Sex and arthritis

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Sometimes the physical and emotional symptoms associated with arthritis can affect relationships, including sexual expression and enjoyment. However, there are ways to overcome these challenges. This sheet provides general information about how to maintain sexual intimacy while living with arthritis. Further sources of information are also listed.

Will arthritis affect my sex life?
Arthritis rarely affects the sexual organs, although vaginal dryness may be experienced with some conditions. However, the emotional and physical effects of the disease can seriously impact on your appetite for, and enjoyment of, sex. If you experience a change in your physical appearance, such as weight gain or loss, or a decrease in mobility or energy, the way you view yourself may change. You may feel less desirable to others or physically fragile. If you are having a flare of your arthritis your joints may be simply too painful for you to have sex – and you need to be open about this. The fear of pain may make it difficult to relax and enjoy sex, and may even cause your partner to worry about causing you pain. It is important to remember that if you can openly and honestly discuss these issues with your partner, arthritis can make you closer and may even improve your sex life. Remember, emotional intimacy is equally important for a romantic relationship – trust, honesty and openness help to build a secure intimate relationship.

Will having sex affect my arthritis?
You will know from living with arthritis that moving an affected joint can be painful. Therefore any physically  demanding activity such as sex may cause discomfort, particularly if your hips or back are affected. Sex itself, however, will not worsen your arthritis, and there are ways to overcome any physical discomfort you experience. If sex is a regular part of your relationship, you should try to keep it so by finding new and comfortable ways to maintain and enjoy that intimacy.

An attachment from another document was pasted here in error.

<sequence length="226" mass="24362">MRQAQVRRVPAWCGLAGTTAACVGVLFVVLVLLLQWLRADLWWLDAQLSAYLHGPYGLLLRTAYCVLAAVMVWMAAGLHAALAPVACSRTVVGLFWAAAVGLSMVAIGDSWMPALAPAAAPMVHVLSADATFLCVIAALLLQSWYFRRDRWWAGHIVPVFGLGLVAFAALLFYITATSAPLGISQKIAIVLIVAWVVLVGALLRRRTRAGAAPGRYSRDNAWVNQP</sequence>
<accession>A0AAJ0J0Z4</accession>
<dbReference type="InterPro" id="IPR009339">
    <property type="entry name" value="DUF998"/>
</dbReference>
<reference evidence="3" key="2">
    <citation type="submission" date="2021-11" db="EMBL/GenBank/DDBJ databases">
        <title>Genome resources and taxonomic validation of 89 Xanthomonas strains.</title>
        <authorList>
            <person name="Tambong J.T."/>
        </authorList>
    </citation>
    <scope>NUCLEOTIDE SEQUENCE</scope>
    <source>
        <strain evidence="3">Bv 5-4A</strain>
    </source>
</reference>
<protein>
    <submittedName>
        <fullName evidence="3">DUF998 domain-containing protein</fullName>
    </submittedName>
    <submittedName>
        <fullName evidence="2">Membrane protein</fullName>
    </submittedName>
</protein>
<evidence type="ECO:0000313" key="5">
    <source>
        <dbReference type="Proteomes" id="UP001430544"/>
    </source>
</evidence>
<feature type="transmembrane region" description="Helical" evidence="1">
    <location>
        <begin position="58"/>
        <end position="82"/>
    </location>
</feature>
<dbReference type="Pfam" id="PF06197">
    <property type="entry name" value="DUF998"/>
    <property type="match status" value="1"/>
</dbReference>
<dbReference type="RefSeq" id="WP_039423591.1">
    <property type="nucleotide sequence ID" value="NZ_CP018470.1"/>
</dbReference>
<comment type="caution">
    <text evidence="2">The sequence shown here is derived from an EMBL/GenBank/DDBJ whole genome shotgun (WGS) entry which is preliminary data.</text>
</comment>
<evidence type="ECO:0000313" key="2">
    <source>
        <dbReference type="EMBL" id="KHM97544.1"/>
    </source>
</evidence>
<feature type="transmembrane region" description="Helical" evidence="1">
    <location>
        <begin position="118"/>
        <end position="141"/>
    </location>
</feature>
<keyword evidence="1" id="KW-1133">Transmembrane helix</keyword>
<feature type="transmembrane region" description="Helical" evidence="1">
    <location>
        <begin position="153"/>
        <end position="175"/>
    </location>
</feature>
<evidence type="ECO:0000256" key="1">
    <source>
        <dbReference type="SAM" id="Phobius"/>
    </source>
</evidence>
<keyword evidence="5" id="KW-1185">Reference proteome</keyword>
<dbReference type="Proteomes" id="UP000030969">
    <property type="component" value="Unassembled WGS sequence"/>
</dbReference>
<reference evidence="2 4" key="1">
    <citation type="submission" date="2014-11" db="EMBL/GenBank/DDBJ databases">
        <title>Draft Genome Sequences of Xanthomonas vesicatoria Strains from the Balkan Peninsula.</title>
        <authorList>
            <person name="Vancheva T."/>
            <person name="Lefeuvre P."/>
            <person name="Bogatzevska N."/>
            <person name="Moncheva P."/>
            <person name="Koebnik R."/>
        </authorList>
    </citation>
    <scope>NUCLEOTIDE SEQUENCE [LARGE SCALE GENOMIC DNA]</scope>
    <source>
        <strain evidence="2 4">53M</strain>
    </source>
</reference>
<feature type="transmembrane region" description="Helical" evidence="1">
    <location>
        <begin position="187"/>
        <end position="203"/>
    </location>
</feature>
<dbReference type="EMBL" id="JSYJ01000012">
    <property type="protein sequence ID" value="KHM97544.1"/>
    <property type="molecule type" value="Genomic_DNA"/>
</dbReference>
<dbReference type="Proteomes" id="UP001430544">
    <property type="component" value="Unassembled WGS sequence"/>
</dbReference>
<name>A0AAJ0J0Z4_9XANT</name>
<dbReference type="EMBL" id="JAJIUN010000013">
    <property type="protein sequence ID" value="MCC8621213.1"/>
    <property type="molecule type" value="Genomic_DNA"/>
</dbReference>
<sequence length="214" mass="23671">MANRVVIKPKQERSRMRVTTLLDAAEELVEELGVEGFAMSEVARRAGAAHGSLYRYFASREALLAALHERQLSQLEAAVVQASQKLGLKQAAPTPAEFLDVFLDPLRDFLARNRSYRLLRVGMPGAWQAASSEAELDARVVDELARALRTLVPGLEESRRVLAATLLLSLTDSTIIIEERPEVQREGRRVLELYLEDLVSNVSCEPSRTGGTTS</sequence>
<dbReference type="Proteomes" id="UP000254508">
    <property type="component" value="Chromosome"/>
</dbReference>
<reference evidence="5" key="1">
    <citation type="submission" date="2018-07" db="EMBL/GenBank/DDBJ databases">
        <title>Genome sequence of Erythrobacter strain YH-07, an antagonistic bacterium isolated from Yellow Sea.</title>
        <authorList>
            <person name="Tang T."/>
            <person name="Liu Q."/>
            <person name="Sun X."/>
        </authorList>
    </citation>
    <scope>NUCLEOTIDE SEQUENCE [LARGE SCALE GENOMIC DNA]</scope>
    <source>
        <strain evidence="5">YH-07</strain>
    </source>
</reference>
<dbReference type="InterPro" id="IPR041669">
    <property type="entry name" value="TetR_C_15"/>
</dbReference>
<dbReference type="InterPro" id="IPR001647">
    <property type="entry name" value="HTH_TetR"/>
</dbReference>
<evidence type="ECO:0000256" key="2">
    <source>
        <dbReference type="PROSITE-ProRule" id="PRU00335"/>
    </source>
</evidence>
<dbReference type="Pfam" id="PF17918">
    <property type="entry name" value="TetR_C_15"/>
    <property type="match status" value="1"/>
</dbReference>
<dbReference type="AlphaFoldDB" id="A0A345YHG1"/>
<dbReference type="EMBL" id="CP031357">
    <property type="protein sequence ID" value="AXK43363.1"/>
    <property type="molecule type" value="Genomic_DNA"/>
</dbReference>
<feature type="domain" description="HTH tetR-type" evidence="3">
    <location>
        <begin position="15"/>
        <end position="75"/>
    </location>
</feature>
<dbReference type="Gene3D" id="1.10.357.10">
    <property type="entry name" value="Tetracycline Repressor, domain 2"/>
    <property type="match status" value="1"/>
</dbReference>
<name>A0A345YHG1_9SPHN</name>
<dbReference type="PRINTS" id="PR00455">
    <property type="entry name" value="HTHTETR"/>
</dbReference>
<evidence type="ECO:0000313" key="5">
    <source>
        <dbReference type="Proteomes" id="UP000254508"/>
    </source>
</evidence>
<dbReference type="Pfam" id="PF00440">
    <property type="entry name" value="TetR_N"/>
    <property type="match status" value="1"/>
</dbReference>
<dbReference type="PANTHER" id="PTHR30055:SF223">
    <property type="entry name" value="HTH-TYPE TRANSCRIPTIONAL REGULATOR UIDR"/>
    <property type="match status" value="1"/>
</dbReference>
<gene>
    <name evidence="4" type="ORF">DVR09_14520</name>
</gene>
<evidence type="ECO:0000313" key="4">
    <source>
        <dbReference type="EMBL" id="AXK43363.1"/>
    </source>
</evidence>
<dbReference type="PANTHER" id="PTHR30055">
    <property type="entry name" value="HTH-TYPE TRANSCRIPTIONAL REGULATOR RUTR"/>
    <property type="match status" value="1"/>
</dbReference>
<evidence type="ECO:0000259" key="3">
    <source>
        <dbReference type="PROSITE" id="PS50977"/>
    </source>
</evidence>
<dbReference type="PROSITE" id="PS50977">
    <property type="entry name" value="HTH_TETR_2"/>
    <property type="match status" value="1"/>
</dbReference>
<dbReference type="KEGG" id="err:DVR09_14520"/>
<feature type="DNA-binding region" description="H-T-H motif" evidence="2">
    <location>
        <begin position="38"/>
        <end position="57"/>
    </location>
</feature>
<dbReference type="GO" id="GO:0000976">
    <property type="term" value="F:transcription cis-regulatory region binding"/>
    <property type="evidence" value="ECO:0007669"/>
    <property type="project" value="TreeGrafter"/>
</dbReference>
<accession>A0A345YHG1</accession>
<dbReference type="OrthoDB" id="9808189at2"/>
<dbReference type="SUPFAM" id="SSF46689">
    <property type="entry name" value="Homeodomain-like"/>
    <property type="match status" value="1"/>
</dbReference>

What should my partner know?
It can be difficult and awkward to discuss sexual matters with your partner, even if you have shared a longstanding sexual relationship. However, it is important for you to try to talk about any concerns or fears you have surrounding sex. Work together to overcome difficulties by talking openly and honestly about how you feel both physically and emotionally. Expressing your fears with statements like ‘I am afraid that …’ provides your partner with the chance to reassure and support you. Remember that your partner will have his or her own feelings about how your arthritis impacts on your sexual relationship. Make sure you share your fears and concerns. Listen carefully to what is said, then work together to ensure you both feel comfortable and physically and emotionally satisfied.

If there are problems, how can we get back on track?
Arthritis does not have to signal the end of a mutually satisfying sexual relationship. With a little creativity, patience and planning, you and your partner can rediscover the pleasures of sexual intimacy.

Communicate